Ensure that your sales team follows up with each customer or prospect shortly after the mail arrives, to set up a time to meet at the trade show and cash in on that offer.
Then, target that same group of clients and prospects with paid ads on LinkedIn with digital messaging to ensure they visit your booth.
What might this look like?
Our VP of Marketing, Kathleen Booth shared a great example with me recently. In the past, Maui Jim has sent targeted prospects cleaning wipes in the mail with their booth number and a call-to-action to visit their booth for a special prize, a free pair of sunglasses.
This was great because it gave people a taste of their product line, but also offered a reward for learning more. If that won’t drive booth traffic, I’m not sure what will.
A more traditional (and less expensive) approach to this could be, sending a locked thumb drive with a piece of marketing collateral that explains if the prospect goes to your booth, you’ll unlock the resources on the drive.
Or it can be something as low-friction and fun as a “locked” Starbucks gift card. If the prospect visits the booth, you’ll unlock it so they can use it.
The idea is to incentivize visiting your booth.
Bigger prizes to drive sales appointments aren’t a bad idea either.
For example, if you sign up for a meeting with a salesperson and attend, you could be entered to win a new Google Portal or iPad.
Forget scanning every passer-by's badge to grow your contact list full of meaningless contacts, instead, this targeted and incentivized approach ensure you engage with the most highly coveted attendees and nurture them from middle to bottom of the funnel with meaningful conversations.
During the event or trade show, it’s a good idea to have a conversion path for different types of leads you and your team interact with.
Make sure your trade show staff understands each one. It might even be a good idea for each staffer(s) to own a step in them.
For example, when IMPACT was a booth sponsor at INBOUND 2018, about a dozen team members attended and played very specific roles with prospect interaction.
Pre-show, we met as a team to discuss roles and to ensure everyone understood how their contribution would help drive more leads and sales and drive towards our goals.
Then, when we got to the show, each role type had a booth schedule and we rotated in and out of the booth in different shifts each day for each role. This helped us help booth visits quickly access the right people and content based on their needs.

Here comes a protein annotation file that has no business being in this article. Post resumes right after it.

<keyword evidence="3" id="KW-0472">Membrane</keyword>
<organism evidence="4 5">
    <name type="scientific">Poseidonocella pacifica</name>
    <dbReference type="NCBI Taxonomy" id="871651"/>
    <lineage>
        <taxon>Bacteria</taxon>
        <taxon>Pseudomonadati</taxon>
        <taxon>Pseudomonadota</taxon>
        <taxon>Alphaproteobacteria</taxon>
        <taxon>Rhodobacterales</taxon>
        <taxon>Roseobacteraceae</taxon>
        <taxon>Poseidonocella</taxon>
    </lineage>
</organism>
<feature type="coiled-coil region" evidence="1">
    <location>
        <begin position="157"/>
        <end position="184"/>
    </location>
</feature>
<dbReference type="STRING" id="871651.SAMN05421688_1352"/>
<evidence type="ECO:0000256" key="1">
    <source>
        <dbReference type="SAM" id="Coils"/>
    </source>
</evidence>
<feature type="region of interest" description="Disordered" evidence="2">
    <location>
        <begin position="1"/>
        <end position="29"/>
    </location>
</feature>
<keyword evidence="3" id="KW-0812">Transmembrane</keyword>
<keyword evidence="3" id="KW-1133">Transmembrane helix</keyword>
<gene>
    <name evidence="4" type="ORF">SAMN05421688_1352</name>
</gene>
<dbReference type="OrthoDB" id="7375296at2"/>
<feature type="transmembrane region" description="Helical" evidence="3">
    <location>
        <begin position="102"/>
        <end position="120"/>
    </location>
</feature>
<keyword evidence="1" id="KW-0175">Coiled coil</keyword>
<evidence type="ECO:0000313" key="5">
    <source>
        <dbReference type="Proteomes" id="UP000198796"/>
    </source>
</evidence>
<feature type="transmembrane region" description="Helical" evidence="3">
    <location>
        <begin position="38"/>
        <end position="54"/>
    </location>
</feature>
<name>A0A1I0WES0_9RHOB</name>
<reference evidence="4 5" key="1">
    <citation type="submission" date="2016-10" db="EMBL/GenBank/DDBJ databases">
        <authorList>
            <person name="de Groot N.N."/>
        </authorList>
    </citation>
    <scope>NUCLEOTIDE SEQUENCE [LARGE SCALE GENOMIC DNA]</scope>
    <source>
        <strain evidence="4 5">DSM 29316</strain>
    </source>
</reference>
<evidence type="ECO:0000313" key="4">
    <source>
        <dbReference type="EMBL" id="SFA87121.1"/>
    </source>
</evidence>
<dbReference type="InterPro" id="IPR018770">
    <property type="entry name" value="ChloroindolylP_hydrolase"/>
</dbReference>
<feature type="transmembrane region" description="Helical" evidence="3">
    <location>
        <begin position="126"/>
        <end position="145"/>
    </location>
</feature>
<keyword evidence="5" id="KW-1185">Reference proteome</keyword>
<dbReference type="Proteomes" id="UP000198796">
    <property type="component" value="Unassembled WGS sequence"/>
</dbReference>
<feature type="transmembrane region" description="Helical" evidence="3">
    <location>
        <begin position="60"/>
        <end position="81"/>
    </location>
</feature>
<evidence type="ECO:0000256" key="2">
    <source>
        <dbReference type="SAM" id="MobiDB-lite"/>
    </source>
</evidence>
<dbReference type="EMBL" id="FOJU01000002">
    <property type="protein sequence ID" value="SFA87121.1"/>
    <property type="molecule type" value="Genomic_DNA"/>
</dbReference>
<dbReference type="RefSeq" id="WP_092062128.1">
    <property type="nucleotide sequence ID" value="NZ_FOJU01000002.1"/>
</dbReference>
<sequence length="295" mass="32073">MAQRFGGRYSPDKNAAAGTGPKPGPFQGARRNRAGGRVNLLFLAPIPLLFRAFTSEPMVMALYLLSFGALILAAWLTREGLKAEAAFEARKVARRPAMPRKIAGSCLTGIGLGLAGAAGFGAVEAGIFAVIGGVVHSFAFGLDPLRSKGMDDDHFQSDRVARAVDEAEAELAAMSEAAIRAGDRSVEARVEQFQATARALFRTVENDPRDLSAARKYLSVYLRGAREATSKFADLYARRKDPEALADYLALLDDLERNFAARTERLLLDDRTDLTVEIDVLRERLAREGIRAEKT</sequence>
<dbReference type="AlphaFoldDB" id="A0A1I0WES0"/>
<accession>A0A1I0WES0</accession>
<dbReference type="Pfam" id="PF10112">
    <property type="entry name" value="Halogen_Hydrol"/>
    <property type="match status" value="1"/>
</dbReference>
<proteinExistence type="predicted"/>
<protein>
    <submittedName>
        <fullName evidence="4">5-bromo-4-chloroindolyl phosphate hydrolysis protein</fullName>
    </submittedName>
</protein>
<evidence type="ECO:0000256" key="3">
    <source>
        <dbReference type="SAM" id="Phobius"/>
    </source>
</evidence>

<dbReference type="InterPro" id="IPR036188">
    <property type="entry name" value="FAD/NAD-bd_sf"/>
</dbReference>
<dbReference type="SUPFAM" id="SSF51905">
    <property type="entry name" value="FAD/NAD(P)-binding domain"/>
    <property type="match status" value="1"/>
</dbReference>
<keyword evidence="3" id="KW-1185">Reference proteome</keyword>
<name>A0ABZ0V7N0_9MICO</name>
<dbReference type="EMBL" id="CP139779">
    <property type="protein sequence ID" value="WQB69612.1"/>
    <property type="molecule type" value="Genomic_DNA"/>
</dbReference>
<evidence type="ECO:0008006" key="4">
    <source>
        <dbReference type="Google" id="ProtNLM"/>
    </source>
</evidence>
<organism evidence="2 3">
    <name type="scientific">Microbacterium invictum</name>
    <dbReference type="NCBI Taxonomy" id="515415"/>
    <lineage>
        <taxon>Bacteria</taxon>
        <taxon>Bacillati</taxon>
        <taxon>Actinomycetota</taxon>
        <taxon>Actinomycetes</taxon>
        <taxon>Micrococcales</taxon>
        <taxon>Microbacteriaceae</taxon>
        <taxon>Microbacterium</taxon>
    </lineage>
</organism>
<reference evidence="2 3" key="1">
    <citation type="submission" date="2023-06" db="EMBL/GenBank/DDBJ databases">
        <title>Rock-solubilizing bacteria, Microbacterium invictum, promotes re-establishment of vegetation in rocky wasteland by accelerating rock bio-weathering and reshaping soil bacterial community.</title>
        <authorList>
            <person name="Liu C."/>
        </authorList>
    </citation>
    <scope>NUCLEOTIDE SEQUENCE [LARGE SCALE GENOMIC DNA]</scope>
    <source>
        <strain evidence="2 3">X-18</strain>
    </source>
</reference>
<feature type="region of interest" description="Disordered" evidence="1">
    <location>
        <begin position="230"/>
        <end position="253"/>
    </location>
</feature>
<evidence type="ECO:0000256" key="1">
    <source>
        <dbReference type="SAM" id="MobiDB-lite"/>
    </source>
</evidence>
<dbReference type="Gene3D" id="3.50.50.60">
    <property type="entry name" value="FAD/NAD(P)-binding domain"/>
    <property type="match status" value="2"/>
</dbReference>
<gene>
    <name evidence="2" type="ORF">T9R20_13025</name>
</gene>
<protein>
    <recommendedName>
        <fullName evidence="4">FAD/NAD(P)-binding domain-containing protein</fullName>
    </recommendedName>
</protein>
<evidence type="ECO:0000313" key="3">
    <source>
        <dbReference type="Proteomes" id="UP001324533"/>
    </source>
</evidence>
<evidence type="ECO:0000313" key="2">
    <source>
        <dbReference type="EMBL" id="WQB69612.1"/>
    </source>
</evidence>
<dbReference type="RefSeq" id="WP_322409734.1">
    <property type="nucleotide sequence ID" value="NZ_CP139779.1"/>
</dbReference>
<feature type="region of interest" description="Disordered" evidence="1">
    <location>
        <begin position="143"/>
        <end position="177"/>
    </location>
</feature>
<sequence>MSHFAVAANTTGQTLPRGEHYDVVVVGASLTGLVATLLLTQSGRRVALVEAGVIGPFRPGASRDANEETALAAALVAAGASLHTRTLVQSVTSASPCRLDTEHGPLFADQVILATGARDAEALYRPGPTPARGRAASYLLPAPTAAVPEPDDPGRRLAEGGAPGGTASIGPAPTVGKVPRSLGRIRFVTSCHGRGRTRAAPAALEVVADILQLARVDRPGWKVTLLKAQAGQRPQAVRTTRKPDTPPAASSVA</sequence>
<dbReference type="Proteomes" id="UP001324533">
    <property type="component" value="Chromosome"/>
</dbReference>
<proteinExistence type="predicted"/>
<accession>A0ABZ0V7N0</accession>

Greeters: These folks spoke with any booth visitor at any stage of the funnel to answer questions, introduce our brand, hand out swag, you name it. They also checked-in attendees who had made appointments for a Website Throwdown with on of our strategists.
Strategists: Our strategists’ main purpose was to meet with attendees who signed up for a website throwdown and share honest feedback on what could be improved from UX, design, marketing content, and conversion paths.
The goal of the throwdown was to convert that interaction into a meeting with a salesperson either on-site or the week after INBOUND.
Sales People: In addition to meeting with post throwdown prospects, we also met with top-of-the-funnel leads who were interested in learning more about how we might help with projects and marketing initiatives.
We also proactively and in collaboration with our pre-show marketing, set up appointments to meet with any clients and prospects who were in attendance but didn’t sign up for a throwdown to maintain relationships, upsell, and close more business.
If you have awareness goals for your trade show, you can also consider geography-based advertising.
The beauty of trade shows and live events is that they bring large groups of your target audience together in one place. If someone is not aware of you, implementing a geofence around the venue will enable you to target these new individuals.